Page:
Students and their parents are doing what they can. According to news reports, one student sold entertainment books and worked as a pet sitter. Another sold various items to raise the cash.

Band director Brandon DuVall said every band member had access to enough fundraising money to cover the costs.

But now, thanks to the school board, a student could claim financial hardship – at the last minute. Either the rest of the band would have to come up with the money, or they all would suffer.

The school board said two policies led to the decision. Educational opportunities should not be restricted based upon a student’s inability to pay, and, second, students cannot be charged for transportation costs on a school day.

The board, which got conflicting legal opinions, ultimately decided the trip would not violate the transportation policy. DuVall and Superintendent Dr. Todd Nichols were left to deal with the transportation issue.

Financial hardship, they decided, would be defined by eligibility under the National School Lunch Act and the Child Nutrition Act of 1966. Any student who qualifies for free or reduced meals would pay 50 percent of the participation fee. The Instrumental Music Patrons charitable organization and the school board would pay the balance.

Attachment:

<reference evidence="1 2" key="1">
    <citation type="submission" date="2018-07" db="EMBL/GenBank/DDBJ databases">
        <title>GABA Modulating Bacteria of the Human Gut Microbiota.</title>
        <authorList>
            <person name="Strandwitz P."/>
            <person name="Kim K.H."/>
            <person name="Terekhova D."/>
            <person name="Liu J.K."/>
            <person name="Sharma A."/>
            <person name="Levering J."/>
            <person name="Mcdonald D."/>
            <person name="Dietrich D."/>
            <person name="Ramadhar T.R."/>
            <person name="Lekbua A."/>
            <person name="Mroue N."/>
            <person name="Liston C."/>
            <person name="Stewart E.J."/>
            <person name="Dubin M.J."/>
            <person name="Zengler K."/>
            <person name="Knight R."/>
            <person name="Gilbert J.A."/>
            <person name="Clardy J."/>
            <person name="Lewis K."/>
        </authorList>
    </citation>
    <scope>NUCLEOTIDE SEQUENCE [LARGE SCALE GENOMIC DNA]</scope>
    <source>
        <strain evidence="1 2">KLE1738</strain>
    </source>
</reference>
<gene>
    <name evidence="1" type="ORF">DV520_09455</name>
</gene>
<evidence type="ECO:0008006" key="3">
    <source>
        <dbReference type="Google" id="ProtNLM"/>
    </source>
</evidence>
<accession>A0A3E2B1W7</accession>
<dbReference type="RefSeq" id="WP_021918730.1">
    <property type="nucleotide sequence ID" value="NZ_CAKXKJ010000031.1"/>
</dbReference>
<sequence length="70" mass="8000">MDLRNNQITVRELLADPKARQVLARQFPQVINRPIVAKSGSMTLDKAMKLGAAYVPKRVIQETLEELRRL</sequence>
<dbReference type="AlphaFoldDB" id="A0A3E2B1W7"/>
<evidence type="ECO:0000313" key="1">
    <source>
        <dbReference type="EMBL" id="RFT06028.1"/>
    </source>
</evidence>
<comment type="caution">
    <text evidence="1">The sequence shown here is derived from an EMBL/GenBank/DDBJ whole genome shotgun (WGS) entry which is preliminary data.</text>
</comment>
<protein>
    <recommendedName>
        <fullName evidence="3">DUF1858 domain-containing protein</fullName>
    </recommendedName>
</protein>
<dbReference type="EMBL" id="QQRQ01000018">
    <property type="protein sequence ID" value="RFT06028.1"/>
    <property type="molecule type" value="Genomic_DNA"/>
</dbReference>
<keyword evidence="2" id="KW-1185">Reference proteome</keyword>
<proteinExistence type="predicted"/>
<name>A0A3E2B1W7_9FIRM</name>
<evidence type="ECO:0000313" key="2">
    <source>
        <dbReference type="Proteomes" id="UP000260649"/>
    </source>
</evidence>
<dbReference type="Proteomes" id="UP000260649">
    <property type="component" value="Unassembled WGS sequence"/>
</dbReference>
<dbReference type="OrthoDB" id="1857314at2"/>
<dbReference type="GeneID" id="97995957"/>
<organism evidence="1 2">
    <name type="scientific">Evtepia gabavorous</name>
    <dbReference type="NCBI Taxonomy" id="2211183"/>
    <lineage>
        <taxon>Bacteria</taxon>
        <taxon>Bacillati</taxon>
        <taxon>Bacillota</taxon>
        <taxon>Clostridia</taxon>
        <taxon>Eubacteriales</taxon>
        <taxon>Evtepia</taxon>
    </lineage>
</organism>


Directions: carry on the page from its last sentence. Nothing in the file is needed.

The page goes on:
“From each according to his abilities to each according to his needs.”  —  Karl Marx

This might not have been the lesson the school board intended to teach, but it’s the one the band members learned – the hard way.


Nanny State: Vermont Bans Desserts in School

In what may be the ultimate Nanny State move, Vermont has outlawed consuming or bringing brownies, cakes, or cookies to school. The mandates are part of a new program titled “Smart-Snacks-in-Schools” and will apply to lunch items, vending machines, and fundraising events between midnight and half and hour after school. reported:

    “These changes are really supporting the types of diets that we as a country should be following to have a healthy diet and lifestyle,” said Laurie Colgan, child nutrition program director at the Agency of Education, in an interview with the Vermont Watchdog.

    This healthy lifestyle has already been instated within the school.

    “The new school lunch pattern has low-fat, leaner proteins, greater variety, and larger portions of fruit and vegetables,” Colgan said. Additionally, “the grains have to be 100 percent whole-grain rich.”

    Colgan said this does not have to mean an end for fundraising. Rather, she is encouraging schools to turn fundraising away from schools, and focus on non-food items such as flower bulbs, cards, and wrapping paper.

So what do you bring to celebrate your birthday with your classmates? Shelley Mathias, principal of Edmunds Elementary School in Burlington, suggested fruit shish kebabs.

Mathias also confided to the Vermont Watchdog that she has never seen desserts served at her school in the four years she has been there:      “The kids like kale here, and they eat broccoli.”

Really? Now there is certainly nothing wrong with encouraging healthy habits at school, but to forbid children to eat desserts is taking supervision to the extreme. This is just another Big Government power grab where laws replace individual responsibility.